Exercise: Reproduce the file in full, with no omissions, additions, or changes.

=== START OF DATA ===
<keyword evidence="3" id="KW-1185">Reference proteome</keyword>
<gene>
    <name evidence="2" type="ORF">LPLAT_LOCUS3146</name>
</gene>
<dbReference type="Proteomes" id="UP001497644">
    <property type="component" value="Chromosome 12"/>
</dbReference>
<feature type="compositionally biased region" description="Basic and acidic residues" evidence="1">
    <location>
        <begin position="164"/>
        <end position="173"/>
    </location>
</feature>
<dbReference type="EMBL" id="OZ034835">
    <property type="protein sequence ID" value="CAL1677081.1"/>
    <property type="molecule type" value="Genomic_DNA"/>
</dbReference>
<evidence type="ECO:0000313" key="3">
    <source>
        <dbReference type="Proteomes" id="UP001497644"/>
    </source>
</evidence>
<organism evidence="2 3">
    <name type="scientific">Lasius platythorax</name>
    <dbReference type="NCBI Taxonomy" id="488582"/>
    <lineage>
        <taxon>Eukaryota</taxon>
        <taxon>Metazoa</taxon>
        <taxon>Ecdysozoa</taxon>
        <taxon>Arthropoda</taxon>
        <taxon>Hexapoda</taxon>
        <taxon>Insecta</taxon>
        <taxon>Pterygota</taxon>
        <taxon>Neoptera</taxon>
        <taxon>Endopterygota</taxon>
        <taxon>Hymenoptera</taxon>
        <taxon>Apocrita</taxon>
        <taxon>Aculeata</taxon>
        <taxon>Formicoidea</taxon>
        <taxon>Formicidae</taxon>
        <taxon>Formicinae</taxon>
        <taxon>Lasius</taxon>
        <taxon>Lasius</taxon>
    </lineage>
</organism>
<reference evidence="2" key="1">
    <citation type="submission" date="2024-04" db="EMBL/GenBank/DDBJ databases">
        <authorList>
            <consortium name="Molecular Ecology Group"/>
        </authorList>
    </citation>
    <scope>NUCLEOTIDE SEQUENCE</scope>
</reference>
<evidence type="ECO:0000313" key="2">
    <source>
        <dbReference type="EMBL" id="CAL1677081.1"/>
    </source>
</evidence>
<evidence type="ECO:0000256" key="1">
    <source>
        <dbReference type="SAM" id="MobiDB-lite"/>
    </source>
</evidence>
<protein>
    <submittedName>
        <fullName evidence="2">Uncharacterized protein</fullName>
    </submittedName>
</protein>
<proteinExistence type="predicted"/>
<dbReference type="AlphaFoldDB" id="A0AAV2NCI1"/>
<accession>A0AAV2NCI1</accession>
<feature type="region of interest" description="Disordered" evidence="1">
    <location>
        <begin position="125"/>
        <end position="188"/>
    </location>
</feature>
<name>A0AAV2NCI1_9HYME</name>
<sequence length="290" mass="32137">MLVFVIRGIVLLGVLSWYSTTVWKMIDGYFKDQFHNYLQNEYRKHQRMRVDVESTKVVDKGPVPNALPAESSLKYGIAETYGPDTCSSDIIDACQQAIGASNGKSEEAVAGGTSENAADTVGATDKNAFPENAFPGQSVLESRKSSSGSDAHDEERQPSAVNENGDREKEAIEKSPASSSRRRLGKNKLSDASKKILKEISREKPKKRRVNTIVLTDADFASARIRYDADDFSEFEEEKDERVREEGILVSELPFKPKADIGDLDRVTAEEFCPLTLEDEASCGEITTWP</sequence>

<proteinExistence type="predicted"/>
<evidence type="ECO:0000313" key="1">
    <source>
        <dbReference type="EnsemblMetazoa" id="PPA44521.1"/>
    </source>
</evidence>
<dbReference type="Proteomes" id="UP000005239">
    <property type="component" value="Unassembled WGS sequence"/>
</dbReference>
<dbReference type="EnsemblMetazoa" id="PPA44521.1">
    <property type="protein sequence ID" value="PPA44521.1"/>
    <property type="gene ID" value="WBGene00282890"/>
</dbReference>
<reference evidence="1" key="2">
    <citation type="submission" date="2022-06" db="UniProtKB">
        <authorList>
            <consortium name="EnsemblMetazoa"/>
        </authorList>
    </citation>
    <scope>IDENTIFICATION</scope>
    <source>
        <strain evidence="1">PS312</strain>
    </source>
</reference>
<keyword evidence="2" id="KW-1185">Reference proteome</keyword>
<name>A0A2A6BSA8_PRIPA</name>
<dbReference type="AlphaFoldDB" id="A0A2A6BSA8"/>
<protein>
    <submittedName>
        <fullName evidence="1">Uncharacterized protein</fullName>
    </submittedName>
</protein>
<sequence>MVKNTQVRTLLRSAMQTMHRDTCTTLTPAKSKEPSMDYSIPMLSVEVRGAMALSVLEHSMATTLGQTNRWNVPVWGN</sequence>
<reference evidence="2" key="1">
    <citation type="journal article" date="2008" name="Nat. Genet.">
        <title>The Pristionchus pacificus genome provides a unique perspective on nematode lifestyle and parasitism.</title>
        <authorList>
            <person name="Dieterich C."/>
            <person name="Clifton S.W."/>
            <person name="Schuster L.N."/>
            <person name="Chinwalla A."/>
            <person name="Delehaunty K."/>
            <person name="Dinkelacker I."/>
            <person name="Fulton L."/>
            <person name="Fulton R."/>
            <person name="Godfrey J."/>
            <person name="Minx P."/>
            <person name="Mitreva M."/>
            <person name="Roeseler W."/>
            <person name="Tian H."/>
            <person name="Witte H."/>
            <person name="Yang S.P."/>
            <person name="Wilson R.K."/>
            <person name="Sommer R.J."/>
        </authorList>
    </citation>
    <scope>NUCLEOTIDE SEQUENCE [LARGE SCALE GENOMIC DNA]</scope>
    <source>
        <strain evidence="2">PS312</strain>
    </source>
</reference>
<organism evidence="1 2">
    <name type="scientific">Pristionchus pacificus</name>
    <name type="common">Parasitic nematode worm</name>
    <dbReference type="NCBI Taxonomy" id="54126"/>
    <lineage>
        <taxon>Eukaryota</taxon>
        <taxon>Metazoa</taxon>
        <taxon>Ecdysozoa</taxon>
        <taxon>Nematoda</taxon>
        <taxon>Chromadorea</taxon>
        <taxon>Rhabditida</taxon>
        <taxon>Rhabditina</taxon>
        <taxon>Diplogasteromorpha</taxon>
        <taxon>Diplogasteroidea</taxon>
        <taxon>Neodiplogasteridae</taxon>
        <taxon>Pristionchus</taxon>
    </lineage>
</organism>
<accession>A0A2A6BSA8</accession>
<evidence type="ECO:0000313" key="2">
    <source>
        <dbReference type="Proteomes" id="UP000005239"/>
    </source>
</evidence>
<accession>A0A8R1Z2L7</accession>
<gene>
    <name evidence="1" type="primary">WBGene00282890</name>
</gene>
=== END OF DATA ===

<keyword evidence="3" id="KW-1185">Reference proteome</keyword>
<gene>
    <name evidence="2" type="ORF">LPLAT_LOCUS3146</name>
</gene>
<dbReference type="Proteomes" id="UP001497644">
    <property type="component" value="Chromosome 12"/>
</dbReference>
<feature type="compositionally biased region" description="Basic and acidic residues" evidence="1">
    <location>
        <begin position="164"/>
        <end position="173"/>
    </location>
</feature>
<dbReference type="EMBL" id="OZ034835">
    <property type="protein sequence ID" value="CAL1677081.1"/>
    <property type="molecule type" value="Genomic_DNA"/>
</dbReference>
<evidence type="ECO:0000313" key="3">
    <source>
        <dbReference type="Proteomes" id="UP001497644"/>
    </source>
</evidence>
<organism evidence="2 3">
    <name type="scientific">Lasius platythorax</name>
    <dbReference type="NCBI Taxonomy" id="488582"/>
    <lineage>
        <taxon>Eukaryota</taxon>
        <taxon>Metazoa</taxon>
        <taxon>Ecdysozoa</taxon>
        <taxon>Arthropoda</taxon>
        <taxon>Hexapoda</taxon>
        <taxon>Insecta</taxon>
        <taxon>Pterygota</taxon>
        <taxon>Neoptera</taxon>
        <taxon>Endopterygota</taxon>
        <taxon>Hymenoptera</taxon>
        <taxon>Apocrita</taxon>
        <taxon>Aculeata</taxon>
        <taxon>Formicoidea</taxon>
        <taxon>Formicidae</taxon>
        <taxon>Formicinae</taxon>
        <taxon>Lasius</taxon>
        <taxon>Lasius</taxon>
    </lineage>
</organism>
<reference evidence="2" key="1">
    <citation type="submission" date="2024-04" db="EMBL/GenBank/DDBJ databases">
        <authorList>
            <consortium name="Molecular Ecology Group"/>
        </authorList>
    </citation>
    <scope>NUCLEOTIDE SEQUENCE</scope>
</reference>
<evidence type="ECO:0000313" key="2">
    <source>
        <dbReference type="EMBL" id="CAL1677081.1"/>
    </source>
</evidence>
<evidence type="ECO:0000256" key="1">
    <source>
        <dbReference type="SAM" id="MobiDB-lite"/>
    </source>
</evidence>
<protein>
    <submittedName>
        <fullName evidence="2">Uncharacterized protein</fullName>
    </submittedName>
</protein>
<proteinExistence type="predicted"/>
<dbReference type="AlphaFoldDB" id="A0AAV2NCI1"/>
<accession>A0AAV2NCI1</accession>
<feature type="region of interest" description="Disordered" evidence="1">
    <location>
        <begin position="125"/>
        <end position="188"/>
    </location>
</feature>
<name>A0AAV2NCI1_9HYME</name>
<sequence length="290" mass="32137">MLVFVIRGIVLLGVLSWYSTTVWKMIDGYFKDQFHNYLQNEYRKHQRMRVDVESTKVVDKGPVPNALPAESSLKYGIAETYGPDTCSSDIIDACQQAIGASNGKSEEAVAGGTSENAADTVGATDKNAFPENAFPGQSVLESRKSSSGSDAHDEERQPSAVNENGDREKEAIEKSPASSSRRRLGKNKLSDASKKILKEISREKPKKRRVNTIVLTDADFASARIRYDADDFSEFEEEKDERVREEGILVSELPFKPKADIGDLDRVTAEEFCPLTLEDEASCGEITTWP</sequence>

<proteinExistence type="predicted"/>
<evidence type="ECO:0000313" key="1">
    <source>
        <dbReference type="EnsemblMetazoa" id="PPA44521.1"/>
    </source>
</evidence>
<dbReference type="Proteomes" id="UP000005239">
    <property type="component" value="Unassembled WGS sequence"/>
</dbReference>
<dbReference type="EnsemblMetazoa" id="PPA44521.1">
    <property type="protein sequence ID" value="PPA44521.1"/>
    <property type="gene ID" value="WBGene00282890"/>
</dbReference>
<reference evidence="1" key="2">
    <citation type="submission" date="2022-06" db="UniProtKB">
        <authorList>
            <consortium name="EnsemblMetazoa"/>
        </authorList>
    </citation>
    <scope>IDENTIFICATION</scope>
    <source>
        <strain evidence="1">PS312</strain>
    </source>
</reference>
<keyword evidence="2" id="KW-1185">Reference proteome</keyword>
<name>A0A2A6BSA8_PRIPA</name>
<dbReference type="AlphaFoldDB" id="A0A2A6BSA8"/>
<protein>
    <submittedName>
        <fullName evidence="1">Uncharacterized protein</fullName>
    </submittedName>
</protein>
<sequence>MVKNTQVRTLLRSAMQTMHRDTCTTLTPAKSKEPSMDYSIPMLSVEVRGAMALSVLEHSMATTLGQTNRWNVPVWGN</sequence>
<reference evidence="2" key="1">
    <citation type="journal article" date="2008" name="Nat. Genet.">
        <title>The Pristionchus pacificus genome provides a unique perspective on nematode lifestyle and parasitism.</title>
        <authorList>
            <person name="Dieterich C."/>
            <person name="Clifton S.W."/>
            <person name="Schuster L.N."/>
            <person name="Chinwalla A."/>
            <person name="Delehaunty K."/>
            <person name="Dinkelacker I."/>
            <person name="Fulton L."/>
            <person name="Fulton R."/>
            <person name="Godfrey J."/>
            <person name="Minx P."/>
            <person name="Mitreva M."/>
            <person name="Roeseler W."/>
            <person name="Tian H."/>
            <person name="Witte H."/>
            <person name="Yang S.P."/>
            <person name="Wilson R.K."/>
            <person name="Sommer R.J."/>
        </authorList>
    </citation>
    <scope>NUCLEOTIDE SEQUENCE [LARGE SCALE GENOMIC DNA]</scope>
    <source>
        <strain evidence="2">PS312</strain>
    </source>
</reference>
<organism evidence="1 2">
    <name type="scientific">Pristionchus pacificus</name>
    <name type="common">Parasitic nematode worm</name>
    <dbReference type="NCBI Taxonomy" id="54126"/>
    <lineage>
        <taxon>Eukaryota</taxon>
        <taxon>Metazoa</taxon>
        <taxon>Ecdysozoa</taxon>
        <taxon>Nematoda</taxon>
        <taxon>Chromadorea</taxon>
        <taxon>Rhabditida</taxon>
        <taxon>Rhabditina</taxon>
        <taxon>Diplogasteromorpha</taxon>
        <taxon>Diplogasteroidea</taxon>
        <taxon>Neodiplogasteridae</taxon>
        <taxon>Pristionchus</taxon>
    </lineage>
</organism>
<accession>A0A2A6BSA8</accession>
<evidence type="ECO:0000313" key="2">
    <source>
        <dbReference type="Proteomes" id="UP000005239"/>
    </source>
</evidence>
<accession>A0A8R1Z2L7</accession>
<gene>
    <name evidence="1" type="primary">WBGene00282890</name>
</gene>